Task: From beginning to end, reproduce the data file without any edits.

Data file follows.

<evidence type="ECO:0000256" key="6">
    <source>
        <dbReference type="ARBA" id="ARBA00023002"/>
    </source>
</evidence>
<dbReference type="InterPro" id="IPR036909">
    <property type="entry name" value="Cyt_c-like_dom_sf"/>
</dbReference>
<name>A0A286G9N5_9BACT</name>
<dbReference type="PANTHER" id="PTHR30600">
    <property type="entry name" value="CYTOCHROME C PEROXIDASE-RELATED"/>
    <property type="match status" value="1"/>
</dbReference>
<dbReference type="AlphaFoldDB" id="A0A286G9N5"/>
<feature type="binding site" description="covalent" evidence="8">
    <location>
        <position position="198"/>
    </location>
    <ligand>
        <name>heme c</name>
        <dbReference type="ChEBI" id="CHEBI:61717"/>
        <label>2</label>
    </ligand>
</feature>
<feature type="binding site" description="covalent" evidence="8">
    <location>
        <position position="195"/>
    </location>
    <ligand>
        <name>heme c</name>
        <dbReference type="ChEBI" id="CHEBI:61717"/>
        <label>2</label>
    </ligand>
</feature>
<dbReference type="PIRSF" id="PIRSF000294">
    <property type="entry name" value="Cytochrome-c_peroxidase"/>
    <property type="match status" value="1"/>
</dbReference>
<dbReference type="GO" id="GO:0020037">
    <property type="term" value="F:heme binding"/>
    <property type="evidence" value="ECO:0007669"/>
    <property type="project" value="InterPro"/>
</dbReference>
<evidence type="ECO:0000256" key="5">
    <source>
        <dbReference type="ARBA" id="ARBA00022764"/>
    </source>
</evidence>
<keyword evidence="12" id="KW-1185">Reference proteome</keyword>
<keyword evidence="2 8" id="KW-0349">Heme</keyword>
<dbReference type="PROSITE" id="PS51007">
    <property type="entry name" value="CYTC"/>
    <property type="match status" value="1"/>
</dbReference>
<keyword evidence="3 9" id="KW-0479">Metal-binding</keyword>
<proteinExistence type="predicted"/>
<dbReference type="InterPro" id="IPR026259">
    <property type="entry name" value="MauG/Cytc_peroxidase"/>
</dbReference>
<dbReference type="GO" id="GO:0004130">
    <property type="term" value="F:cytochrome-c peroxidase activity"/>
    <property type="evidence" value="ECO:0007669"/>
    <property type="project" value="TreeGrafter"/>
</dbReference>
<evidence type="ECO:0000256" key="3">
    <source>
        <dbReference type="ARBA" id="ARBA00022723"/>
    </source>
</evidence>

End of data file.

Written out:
<evidence type="ECO:0000256" key="6">
    <source>
        <dbReference type="ARBA" id="ARBA00023002"/>
    </source>
</evidence>
<dbReference type="InterPro" id="IPR036909">
    <property type="entry name" value="Cyt_c-like_dom_sf"/>
</dbReference>
<name>A0A286G9N5_9BACT</name>
<dbReference type="PANTHER" id="PTHR30600">
    <property type="entry name" value="CYTOCHROME C PEROXIDASE-RELATED"/>
    <property type="match status" value="1"/>
</dbReference>
<dbReference type="AlphaFoldDB" id="A0A286G9N5"/>
<feature type="binding site" description="covalent" evidence="8">
    <location>
        <position position="198"/>
    </location>
    <ligand>
        <name>heme c</name>
        <dbReference type="ChEBI" id="CHEBI:61717"/>
        <label>2</label>
    </ligand>
</feature>
<feature type="binding site" description="covalent" evidence="8">
    <location>
        <position position="195"/>
    </location>
    <ligand>
        <name>heme c</name>
        <dbReference type="ChEBI" id="CHEBI:61717"/>
        <label>2</label>
    </ligand>
</feature>
<dbReference type="PIRSF" id="PIRSF000294">
    <property type="entry name" value="Cytochrome-c_peroxidase"/>
    <property type="match status" value="1"/>
</dbReference>
<dbReference type="GO" id="GO:0020037">
    <property type="term" value="F:heme binding"/>
    <property type="evidence" value="ECO:0007669"/>
    <property type="project" value="InterPro"/>
</dbReference>
<evidence type="ECO:0000256" key="5">
    <source>
        <dbReference type="ARBA" id="ARBA00022764"/>
    </source>
</evidence>
<keyword evidence="12" id="KW-1185">Reference proteome</keyword>
<keyword evidence="2 8" id="KW-0349">Heme</keyword>
<dbReference type="PROSITE" id="PS51007">
    <property type="entry name" value="CYTC"/>
    <property type="match status" value="1"/>
</dbReference>
<keyword evidence="3 9" id="KW-0479">Metal-binding</keyword>
<proteinExistence type="predicted"/>
<dbReference type="InterPro" id="IPR026259">
    <property type="entry name" value="MauG/Cytc_peroxidase"/>
</dbReference>
<dbReference type="GO" id="GO:0004130">
    <property type="term" value="F:cytochrome-c peroxidase activity"/>
    <property type="evidence" value="ECO:0007669"/>
    <property type="project" value="TreeGrafter"/>
</dbReference>
<evidence type="ECO:0000256" key="3">
    <source>
        <dbReference type="ARBA" id="ARBA00022723"/>
    </source>
</evidence>